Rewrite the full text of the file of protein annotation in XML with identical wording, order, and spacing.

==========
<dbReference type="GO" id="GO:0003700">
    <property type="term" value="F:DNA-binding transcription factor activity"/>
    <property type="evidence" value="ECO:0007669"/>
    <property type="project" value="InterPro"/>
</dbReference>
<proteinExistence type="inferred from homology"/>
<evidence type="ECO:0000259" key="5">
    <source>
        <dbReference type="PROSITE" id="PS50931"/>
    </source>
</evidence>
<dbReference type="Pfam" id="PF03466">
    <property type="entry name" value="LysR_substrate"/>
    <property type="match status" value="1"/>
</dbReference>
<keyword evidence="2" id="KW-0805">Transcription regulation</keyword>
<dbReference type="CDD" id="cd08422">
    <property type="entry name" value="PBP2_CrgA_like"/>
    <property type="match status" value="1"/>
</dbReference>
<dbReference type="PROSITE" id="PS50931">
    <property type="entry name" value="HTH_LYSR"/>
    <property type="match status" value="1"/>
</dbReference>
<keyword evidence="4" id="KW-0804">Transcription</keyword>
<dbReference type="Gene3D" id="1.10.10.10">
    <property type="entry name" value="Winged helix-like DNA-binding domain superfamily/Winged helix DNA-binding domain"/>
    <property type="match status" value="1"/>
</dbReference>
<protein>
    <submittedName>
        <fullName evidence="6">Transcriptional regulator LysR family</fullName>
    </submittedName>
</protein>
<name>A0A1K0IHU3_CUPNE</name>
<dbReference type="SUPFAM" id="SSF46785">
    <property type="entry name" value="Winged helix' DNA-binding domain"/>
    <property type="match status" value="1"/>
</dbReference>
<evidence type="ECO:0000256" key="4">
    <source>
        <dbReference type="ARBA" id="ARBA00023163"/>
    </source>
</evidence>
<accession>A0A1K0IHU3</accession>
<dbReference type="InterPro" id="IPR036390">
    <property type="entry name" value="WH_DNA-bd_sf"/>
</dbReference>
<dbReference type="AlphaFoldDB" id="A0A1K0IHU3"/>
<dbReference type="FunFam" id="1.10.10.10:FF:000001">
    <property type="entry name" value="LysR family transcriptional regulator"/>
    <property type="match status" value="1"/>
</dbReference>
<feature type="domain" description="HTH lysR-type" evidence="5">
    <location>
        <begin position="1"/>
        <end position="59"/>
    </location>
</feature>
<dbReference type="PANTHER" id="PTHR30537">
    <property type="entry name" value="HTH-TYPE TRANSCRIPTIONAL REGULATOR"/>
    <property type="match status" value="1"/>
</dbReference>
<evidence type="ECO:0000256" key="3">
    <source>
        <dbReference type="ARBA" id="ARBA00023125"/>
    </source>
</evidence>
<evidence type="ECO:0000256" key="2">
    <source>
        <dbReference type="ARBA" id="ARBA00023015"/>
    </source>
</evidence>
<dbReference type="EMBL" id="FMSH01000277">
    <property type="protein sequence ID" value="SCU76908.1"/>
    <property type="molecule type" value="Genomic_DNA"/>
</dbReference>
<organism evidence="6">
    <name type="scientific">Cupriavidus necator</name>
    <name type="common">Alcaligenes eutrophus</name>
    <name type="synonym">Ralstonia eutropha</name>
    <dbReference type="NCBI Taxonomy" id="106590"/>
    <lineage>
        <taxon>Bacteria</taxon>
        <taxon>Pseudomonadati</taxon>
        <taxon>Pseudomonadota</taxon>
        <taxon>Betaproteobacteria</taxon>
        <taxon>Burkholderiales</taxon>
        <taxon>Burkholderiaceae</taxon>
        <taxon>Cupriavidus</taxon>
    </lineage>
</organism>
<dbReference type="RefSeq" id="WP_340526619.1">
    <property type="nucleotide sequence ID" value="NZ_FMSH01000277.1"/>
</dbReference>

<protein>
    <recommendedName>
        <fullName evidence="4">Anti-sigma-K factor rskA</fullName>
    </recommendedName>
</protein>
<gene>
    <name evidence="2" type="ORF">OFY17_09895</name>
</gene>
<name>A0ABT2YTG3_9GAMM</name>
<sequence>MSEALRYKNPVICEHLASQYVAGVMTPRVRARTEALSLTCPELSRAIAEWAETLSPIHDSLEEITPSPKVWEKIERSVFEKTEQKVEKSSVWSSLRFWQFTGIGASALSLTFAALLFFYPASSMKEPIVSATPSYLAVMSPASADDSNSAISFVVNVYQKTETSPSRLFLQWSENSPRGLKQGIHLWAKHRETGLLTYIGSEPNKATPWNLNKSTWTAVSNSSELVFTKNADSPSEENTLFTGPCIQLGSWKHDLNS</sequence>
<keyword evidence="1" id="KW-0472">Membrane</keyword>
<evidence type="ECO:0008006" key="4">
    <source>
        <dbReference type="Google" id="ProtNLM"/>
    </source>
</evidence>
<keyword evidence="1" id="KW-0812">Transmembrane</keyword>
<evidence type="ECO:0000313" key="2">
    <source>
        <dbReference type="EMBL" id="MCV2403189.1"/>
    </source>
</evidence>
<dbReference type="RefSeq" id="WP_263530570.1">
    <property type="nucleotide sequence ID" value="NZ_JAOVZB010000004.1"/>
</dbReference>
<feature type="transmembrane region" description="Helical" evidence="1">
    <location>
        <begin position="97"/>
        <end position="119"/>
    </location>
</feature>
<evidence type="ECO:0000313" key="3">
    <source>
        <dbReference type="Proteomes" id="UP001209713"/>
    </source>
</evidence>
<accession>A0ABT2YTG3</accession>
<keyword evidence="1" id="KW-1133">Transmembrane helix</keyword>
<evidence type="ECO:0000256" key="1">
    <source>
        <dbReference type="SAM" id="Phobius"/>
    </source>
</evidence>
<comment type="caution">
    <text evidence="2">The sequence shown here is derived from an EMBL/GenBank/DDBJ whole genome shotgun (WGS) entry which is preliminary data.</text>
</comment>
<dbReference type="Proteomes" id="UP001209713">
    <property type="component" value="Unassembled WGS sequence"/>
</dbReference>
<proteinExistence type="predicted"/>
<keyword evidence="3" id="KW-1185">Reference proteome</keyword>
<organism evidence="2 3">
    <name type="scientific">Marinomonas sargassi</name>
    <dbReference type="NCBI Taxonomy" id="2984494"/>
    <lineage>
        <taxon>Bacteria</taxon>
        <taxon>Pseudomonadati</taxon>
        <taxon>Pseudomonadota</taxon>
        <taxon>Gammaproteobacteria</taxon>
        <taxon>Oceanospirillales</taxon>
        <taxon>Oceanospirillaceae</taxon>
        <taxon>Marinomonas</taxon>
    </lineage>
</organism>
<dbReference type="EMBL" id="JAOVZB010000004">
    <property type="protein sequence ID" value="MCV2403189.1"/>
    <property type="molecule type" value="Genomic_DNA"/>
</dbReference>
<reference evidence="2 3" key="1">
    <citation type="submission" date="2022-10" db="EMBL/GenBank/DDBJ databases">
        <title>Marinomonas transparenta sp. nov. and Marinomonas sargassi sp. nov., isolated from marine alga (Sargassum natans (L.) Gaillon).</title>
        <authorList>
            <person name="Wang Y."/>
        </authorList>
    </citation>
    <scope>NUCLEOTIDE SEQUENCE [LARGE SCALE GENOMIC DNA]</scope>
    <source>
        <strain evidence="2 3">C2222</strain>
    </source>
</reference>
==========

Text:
<dbReference type="GO" id="GO:0003700">
    <property type="term" value="F:DNA-binding transcription factor activity"/>
    <property type="evidence" value="ECO:0007669"/>
    <property type="project" value="InterPro"/>
</dbReference>
<proteinExistence type="inferred from homology"/>
<evidence type="ECO:0000259" key="5">
    <source>
        <dbReference type="PROSITE" id="PS50931"/>
    </source>
</evidence>
<dbReference type="Pfam" id="PF03466">
    <property type="entry name" value="LysR_substrate"/>
    <property type="match status" value="1"/>
</dbReference>
<keyword evidence="2" id="KW-0805">Transcription regulation</keyword>
<dbReference type="CDD" id="cd08422">
    <property type="entry name" value="PBP2_CrgA_like"/>
    <property type="match status" value="1"/>
</dbReference>
<dbReference type="PROSITE" id="PS50931">
    <property type="entry name" value="HTH_LYSR"/>
    <property type="match status" value="1"/>
</dbReference>
<keyword evidence="4" id="KW-0804">Transcription</keyword>
<dbReference type="Gene3D" id="1.10.10.10">
    <property type="entry name" value="Winged helix-like DNA-binding domain superfamily/Winged helix DNA-binding domain"/>
    <property type="match status" value="1"/>
</dbReference>
<protein>
    <submittedName>
        <fullName evidence="6">Transcriptional regulator LysR family</fullName>
    </submittedName>
</protein>
<name>A0A1K0IHU3_CUPNE</name>
<dbReference type="SUPFAM" id="SSF46785">
    <property type="entry name" value="Winged helix' DNA-binding domain"/>
    <property type="match status" value="1"/>
</dbReference>
<evidence type="ECO:0000256" key="4">
    <source>
        <dbReference type="ARBA" id="ARBA00023163"/>
    </source>
</evidence>
<accession>A0A1K0IHU3</accession>
<dbReference type="InterPro" id="IPR036390">
    <property type="entry name" value="WH_DNA-bd_sf"/>
</dbReference>
<dbReference type="AlphaFoldDB" id="A0A1K0IHU3"/>
<dbReference type="FunFam" id="1.10.10.10:FF:000001">
    <property type="entry name" value="LysR family transcriptional regulator"/>
    <property type="match status" value="1"/>
</dbReference>
<feature type="domain" description="HTH lysR-type" evidence="5">
    <location>
        <begin position="1"/>
        <end position="59"/>
    </location>
</feature>
<dbReference type="PANTHER" id="PTHR30537">
    <property type="entry name" value="HTH-TYPE TRANSCRIPTIONAL REGULATOR"/>
    <property type="match status" value="1"/>
</dbReference>
<evidence type="ECO:0000256" key="3">
    <source>
        <dbReference type="ARBA" id="ARBA00023125"/>
    </source>
</evidence>
<evidence type="ECO:0000256" key="2">
    <source>
        <dbReference type="ARBA" id="ARBA00023015"/>
    </source>
</evidence>
<dbReference type="EMBL" id="FMSH01000277">
    <property type="protein sequence ID" value="SCU76908.1"/>
    <property type="molecule type" value="Genomic_DNA"/>
</dbReference>
<organism evidence="6">
    <name type="scientific">Cupriavidus necator</name>
    <name type="common">Alcaligenes eutrophus</name>
    <name type="synonym">Ralstonia eutropha</name>
    <dbReference type="NCBI Taxonomy" id="106590"/>
    <lineage>
        <taxon>Bacteria</taxon>
        <taxon>Pseudomonadati</taxon>
        <taxon>Pseudomonadota</taxon>
        <taxon>Betaproteobacteria</taxon>
        <taxon>Burkholderiales</taxon>
        <taxon>Burkholderiaceae</taxon>
        <taxon>Cupriavidus</taxon>
    </lineage>
</organism>
<dbReference type="RefSeq" id="WP_340526619.1">
    <property type="nucleotide sequence ID" value="NZ_FMSH01000277.1"/>
</dbReference>

<protein>
    <recommendedName>
        <fullName evidence="4">Anti-sigma-K factor rskA</fullName>
    </recommendedName>
</protein>
<gene>
    <name evidence="2" type="ORF">OFY17_09895</name>
</gene>
<name>A0ABT2YTG3_9GAMM</name>
<sequence>MSEALRYKNPVICEHLASQYVAGVMTPRVRARTEALSLTCPELSRAIAEWAETLSPIHDSLEEITPSPKVWEKIERSVFEKTEQKVEKSSVWSSLRFWQFTGIGASALSLTFAALLFFYPASSMKEPIVSATPSYLAVMSPASADDSNSAISFVVNVYQKTETSPSRLFLQWSENSPRGLKQGIHLWAKHRETGLLTYIGSEPNKATPWNLNKSTWTAVSNSSELVFTKNADSPSEENTLFTGPCIQLGSWKHDLNS</sequence>
<keyword evidence="1" id="KW-0472">Membrane</keyword>
<evidence type="ECO:0008006" key="4">
    <source>
        <dbReference type="Google" id="ProtNLM"/>
    </source>
</evidence>
<keyword evidence="1" id="KW-0812">Transmembrane</keyword>
<evidence type="ECO:0000313" key="2">
    <source>
        <dbReference type="EMBL" id="MCV2403189.1"/>
    </source>
</evidence>
<dbReference type="RefSeq" id="WP_263530570.1">
    <property type="nucleotide sequence ID" value="NZ_JAOVZB010000004.1"/>
</dbReference>
<feature type="transmembrane region" description="Helical" evidence="1">
    <location>
        <begin position="97"/>
        <end position="119"/>
    </location>
</feature>
<evidence type="ECO:0000313" key="3">
    <source>
        <dbReference type="Proteomes" id="UP001209713"/>
    </source>
</evidence>
<accession>A0ABT2YTG3</accession>
<keyword evidence="1" id="KW-1133">Transmembrane helix</keyword>
<evidence type="ECO:0000256" key="1">
    <source>
        <dbReference type="SAM" id="Phobius"/>
    </source>
</evidence>
<comment type="caution">
    <text evidence="2">The sequence shown here is derived from an EMBL/GenBank/DDBJ whole genome shotgun (WGS) entry which is preliminary data.</text>
</comment>
<dbReference type="Proteomes" id="UP001209713">
    <property type="component" value="Unassembled WGS sequence"/>
</dbReference>
<proteinExistence type="predicted"/>
<keyword evidence="3" id="KW-1185">Reference proteome</keyword>
<organism evidence="2 3">
    <name type="scientific">Marinomonas sargassi</name>
    <dbReference type="NCBI Taxonomy" id="2984494"/>
    <lineage>
        <taxon>Bacteria</taxon>
        <taxon>Pseudomonadati</taxon>
        <taxon>Pseudomonadota</taxon>
        <taxon>Gammaproteobacteria</taxon>
        <taxon>Oceanospirillales</taxon>
        <taxon>Oceanospirillaceae</taxon>
        <taxon>Marinomonas</taxon>
    </lineage>
</organism>
<dbReference type="EMBL" id="JAOVZB010000004">
    <property type="protein sequence ID" value="MCV2403189.1"/>
    <property type="molecule type" value="Genomic_DNA"/>
</dbReference>
<reference evidence="2 3" key="1">
    <citation type="submission" date="2022-10" db="EMBL/GenBank/DDBJ databases">
        <title>Marinomonas transparenta sp. nov. and Marinomonas sargassi sp. nov., isolated from marine alga (Sargassum natans (L.) Gaillon).</title>
        <authorList>
            <person name="Wang Y."/>
        </authorList>
    </citation>
    <scope>NUCLEOTIDE SEQUENCE [LARGE SCALE GENOMIC DNA]</scope>
    <source>
        <strain evidence="2 3">C2222</strain>
    </source>
</reference>